The only way to clearly determine whether your partner has hepatitis is to have blood tests.
How to Minimize the Risk of Contracting Sexually Transmitted Viral Hepatitis?
- The risk of viral transmission increases significantly if the person has cuts, scratches or acute trauma.
- Among different variants of sexual interactions; anal sex has been associated with the highest risk of transmission of HBV and HCV. Oral-anal type of sex can also be risky at times. These risks can be controlled by taking the necessary precautions; precautions can be taken by any person who is sexually active and not in any mutually steady relationship.
- Some precautions include; use of condoms (also female condoms), dental dam, use of finger cots in between of your own and the partner’s body fluids including blood.
- A person can also get vaccinated as a precaution for hepatitis A and B, unfortunately no vaccines have been introduced for hepatitis C.
- The possibility of transmitting hepatitis through sex toys and vibrators is relatively high due to the existence of hepatitis B outside the body for even more than a week. Use of vibrator/ sex toys after immersing in hot water can reduce the risks. But the best thing is to get your partner vaccinated and do not use these products until then.
- Doctors suggest using condoms that are plain because they are relatively more effective than the scented and flavored ones. Use of condoms result satisfactory in 99% cases unless you and your partner are in monogamous relationship.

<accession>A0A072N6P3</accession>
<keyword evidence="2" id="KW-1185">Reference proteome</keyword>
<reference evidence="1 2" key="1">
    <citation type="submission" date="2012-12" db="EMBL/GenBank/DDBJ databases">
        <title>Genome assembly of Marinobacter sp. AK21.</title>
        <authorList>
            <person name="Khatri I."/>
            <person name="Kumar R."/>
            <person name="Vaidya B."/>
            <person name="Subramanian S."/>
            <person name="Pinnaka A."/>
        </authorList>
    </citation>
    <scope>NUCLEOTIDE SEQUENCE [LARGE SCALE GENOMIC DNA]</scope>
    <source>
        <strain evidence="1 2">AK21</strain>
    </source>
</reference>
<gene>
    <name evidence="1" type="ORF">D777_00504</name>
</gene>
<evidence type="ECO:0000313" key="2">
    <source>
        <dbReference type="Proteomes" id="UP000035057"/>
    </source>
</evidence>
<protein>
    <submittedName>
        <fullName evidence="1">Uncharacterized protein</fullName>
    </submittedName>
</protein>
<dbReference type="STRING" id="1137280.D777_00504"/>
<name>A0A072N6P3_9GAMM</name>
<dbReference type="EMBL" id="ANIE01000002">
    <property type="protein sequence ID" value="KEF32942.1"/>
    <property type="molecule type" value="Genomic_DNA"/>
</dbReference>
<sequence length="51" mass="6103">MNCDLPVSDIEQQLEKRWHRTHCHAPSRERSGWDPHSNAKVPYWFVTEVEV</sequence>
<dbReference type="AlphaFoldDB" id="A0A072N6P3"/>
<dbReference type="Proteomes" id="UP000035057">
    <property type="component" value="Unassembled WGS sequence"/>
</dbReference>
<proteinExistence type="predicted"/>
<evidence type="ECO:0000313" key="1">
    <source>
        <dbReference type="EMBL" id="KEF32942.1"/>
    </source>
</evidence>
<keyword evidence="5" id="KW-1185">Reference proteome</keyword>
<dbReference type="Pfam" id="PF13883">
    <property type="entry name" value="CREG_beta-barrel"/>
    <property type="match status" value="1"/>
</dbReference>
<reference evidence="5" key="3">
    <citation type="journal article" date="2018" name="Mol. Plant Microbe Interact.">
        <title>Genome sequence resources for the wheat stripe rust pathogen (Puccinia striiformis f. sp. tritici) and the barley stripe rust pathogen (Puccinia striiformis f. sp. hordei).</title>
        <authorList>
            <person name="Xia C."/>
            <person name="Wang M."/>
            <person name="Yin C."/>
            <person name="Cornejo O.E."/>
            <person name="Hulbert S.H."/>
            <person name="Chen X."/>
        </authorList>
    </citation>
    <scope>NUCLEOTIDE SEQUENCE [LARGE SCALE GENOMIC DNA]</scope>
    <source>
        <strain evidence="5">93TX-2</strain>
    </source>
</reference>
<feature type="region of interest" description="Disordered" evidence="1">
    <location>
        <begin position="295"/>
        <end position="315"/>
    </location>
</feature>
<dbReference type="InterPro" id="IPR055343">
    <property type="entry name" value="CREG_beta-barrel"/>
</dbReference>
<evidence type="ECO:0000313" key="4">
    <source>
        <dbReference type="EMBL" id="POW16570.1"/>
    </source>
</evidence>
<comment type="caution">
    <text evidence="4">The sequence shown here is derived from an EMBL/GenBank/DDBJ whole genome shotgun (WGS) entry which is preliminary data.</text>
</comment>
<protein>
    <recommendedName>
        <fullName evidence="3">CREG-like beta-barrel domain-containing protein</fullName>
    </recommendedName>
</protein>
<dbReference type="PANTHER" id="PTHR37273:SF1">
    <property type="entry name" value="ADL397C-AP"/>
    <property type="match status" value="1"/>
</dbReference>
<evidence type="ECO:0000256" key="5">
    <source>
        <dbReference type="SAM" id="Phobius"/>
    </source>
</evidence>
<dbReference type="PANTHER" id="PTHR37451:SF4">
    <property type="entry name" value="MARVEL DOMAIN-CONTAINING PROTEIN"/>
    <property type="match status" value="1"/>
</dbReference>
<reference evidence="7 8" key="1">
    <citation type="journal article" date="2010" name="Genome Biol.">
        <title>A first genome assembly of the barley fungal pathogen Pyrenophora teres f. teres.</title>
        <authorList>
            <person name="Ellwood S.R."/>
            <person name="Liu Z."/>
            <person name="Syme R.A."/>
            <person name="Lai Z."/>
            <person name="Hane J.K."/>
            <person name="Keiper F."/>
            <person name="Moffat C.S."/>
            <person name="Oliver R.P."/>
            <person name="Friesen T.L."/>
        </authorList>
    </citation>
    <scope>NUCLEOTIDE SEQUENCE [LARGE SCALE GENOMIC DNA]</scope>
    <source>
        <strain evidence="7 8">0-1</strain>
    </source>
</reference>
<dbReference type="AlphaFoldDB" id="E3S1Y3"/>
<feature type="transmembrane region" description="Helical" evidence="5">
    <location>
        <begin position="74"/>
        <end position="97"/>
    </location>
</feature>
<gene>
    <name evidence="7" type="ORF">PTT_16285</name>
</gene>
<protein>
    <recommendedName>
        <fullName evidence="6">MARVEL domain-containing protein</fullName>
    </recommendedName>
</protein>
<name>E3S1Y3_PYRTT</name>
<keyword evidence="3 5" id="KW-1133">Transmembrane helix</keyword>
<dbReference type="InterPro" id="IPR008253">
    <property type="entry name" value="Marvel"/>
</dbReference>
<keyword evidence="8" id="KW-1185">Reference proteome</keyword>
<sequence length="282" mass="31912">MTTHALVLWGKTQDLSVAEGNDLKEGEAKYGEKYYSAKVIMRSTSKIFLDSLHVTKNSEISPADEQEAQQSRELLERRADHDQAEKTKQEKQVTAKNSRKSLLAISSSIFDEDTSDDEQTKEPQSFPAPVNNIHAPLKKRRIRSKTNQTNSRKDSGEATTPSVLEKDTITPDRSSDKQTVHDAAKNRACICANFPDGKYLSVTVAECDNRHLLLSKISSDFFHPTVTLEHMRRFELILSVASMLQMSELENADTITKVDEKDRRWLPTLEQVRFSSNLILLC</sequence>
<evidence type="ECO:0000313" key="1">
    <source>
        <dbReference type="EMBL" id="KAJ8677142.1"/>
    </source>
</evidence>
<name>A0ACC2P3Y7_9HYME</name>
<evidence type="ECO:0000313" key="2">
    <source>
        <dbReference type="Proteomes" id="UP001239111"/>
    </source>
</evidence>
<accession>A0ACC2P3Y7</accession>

There is least possibility of transmitting hepatitis by kissing only; deep kissing that involves exchanging saliva in huge amount might cause hepatitis B. the condition can get worse and chances of transmission increase if the diseased person has cuts or scratches in mouth.
- Moorman, A. C., Gordon, S. C., Rupp, L. B., Spradling, P. R., Teshale, E. H., Lu, M., … & Chronic Hepatitis Cohort Study Investigators. (2012). Baseline characteristics and mortality among people in care for chronic viral hepatitis: the chronic hepatitis cohort study. Clinical infectious diseases, cis815.
- Mohd Hanafiah, K., Groeger, J., Flaxman, A. D., & Wiersma, S. T. (2013). Global epidemiology of hepatitis C virus infection: New estimates of age‐specific antibody to HCV seroprevalence. Hepatology, 57(4), 1333-1342.